Alfred Hitchcock’s 1958 masterpiece Vertigo had strong references to the story Pygmalion, a legendary figure from Greek mythology known for falling in love with his own artistic creation. As the ivory sculpture, which he named Galatea, becomes Pygmalion’s object of affection, Aphrodite turns her into a real woman and eventually the artist and his “masterpiece”get married. In Hitchcock’s movie the plot follows a detective who finds the doppelgänger of the woman he’s obsessed with. After this discovery, he tries to turn her into the woman he’s actually in love with.
Spike Jonze’s new film Her takes this mythological story of love–for oneself and his aesthetic production–to another level by visually eliminating the aesthetic element that originally sets up the base of the Greek myth. Using a marvelously designed near-future as the environment for his futuristic tale, Jonze comments on “the upcoming man.” Still depending on some human connection, Theodore–perfectly portrayed by Joaquin Phoenix–creates an Operating System to fill his lonely nights. As this custom-made OS starts to fill the gap that Theodore has in his life (he is on the verge of a divorce), he lets himself drift into a relationship with this invisible beauty–voiced excellently by Scarlett Johansson. Created to recognize his owner’s needs and to provide them, soon this OS starts to mean more than an assistant to Theodore.
In the background, we witness a near-future that doesn’t seem that different from where we live today except for the very high waist pants that men wear and some high-tech home entertainment. The human heart is still the same: vagabond about love, easy to surrender and yearning for a touch. By avoiding the corny clichés of impossible love stories, Jonze’s new work makes strong yet subtle comments on how each era creates its own taboos and unconventionalities in the frame of an ever-changing world and us, humans, just struggle to figure things out.
While Her reveals characters located in the future but looking into the past to see clues on how to be a complete human being, Asghar Farhadi’s new film The Past presents a group of people that are stuck to their pasts and their longtime coming issues. Analyzing each character neatly enough to make it possible to write a book on each of them, Farhadi’s film adapts a way of storytelling that is constantly shifting to make the audience question their standpoint on who is right and who is wrong. As each character opens up and reveals what’s been hiding beneath, it gets more and more hard to place a final verdict on the matter.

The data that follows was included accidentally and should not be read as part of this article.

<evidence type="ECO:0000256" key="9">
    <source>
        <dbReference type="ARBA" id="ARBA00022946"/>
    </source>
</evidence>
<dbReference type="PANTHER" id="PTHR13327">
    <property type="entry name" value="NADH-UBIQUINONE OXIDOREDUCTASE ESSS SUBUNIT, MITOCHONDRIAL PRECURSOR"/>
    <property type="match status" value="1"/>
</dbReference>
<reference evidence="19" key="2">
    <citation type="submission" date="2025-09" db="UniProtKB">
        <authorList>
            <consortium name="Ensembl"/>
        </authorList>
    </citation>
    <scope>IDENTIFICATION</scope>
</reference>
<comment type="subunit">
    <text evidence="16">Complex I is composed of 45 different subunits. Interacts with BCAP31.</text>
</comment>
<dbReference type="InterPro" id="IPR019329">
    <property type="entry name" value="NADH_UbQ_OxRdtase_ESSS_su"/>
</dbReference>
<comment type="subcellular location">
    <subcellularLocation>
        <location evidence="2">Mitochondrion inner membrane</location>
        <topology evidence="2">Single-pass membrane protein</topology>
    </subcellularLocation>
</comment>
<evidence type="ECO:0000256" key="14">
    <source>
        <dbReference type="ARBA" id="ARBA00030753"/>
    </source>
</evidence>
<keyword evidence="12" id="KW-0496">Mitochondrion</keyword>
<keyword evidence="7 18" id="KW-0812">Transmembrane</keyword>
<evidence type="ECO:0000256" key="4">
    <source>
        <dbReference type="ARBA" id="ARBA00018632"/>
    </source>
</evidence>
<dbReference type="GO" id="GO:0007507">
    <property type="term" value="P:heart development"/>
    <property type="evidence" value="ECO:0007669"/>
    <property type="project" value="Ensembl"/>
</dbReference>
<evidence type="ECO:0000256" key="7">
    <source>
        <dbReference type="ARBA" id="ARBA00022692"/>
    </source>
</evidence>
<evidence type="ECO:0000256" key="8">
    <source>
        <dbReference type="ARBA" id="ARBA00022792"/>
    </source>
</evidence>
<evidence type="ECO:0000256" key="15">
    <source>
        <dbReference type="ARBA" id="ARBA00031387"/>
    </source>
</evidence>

Like his previous film A Separation, the director gives a masterclass on blurring the lines. This blurriness is not just in the plot, but it is also within each character. As it becomes clear that none of these characters is fully or even considerably “trustworthy” in terms of what they say and what they actually do, we, as the audience, start to consider each character as fully self-righteous and slightly shady agents that edit the truth for their own sakes.
A French woman who is torn between her new boyfriend, her teenage daughter and her soon-to-be-ex husband who is visiting from Iran; an Iranian man returning to France to finalize his marriage with a French woman who is recently living with another Middle Eastern man and his son from another woman; or a struggling man facing the visiting ex-husband of the woman that he’s seeing while his wife and the mother of his young son is still in the coma after attempting to commit suicide. The story has many aspects to look from but none offers a safe bet. Each perspective that the plot offers has its what if’s or but’s, making it hard to deliver justice. Farhadi’s mastery, both as a director and a screenwriter, comes from his omnipresence on his characters and their drives. He favors or despises none of them–he just knows they are simple people with worldly problems.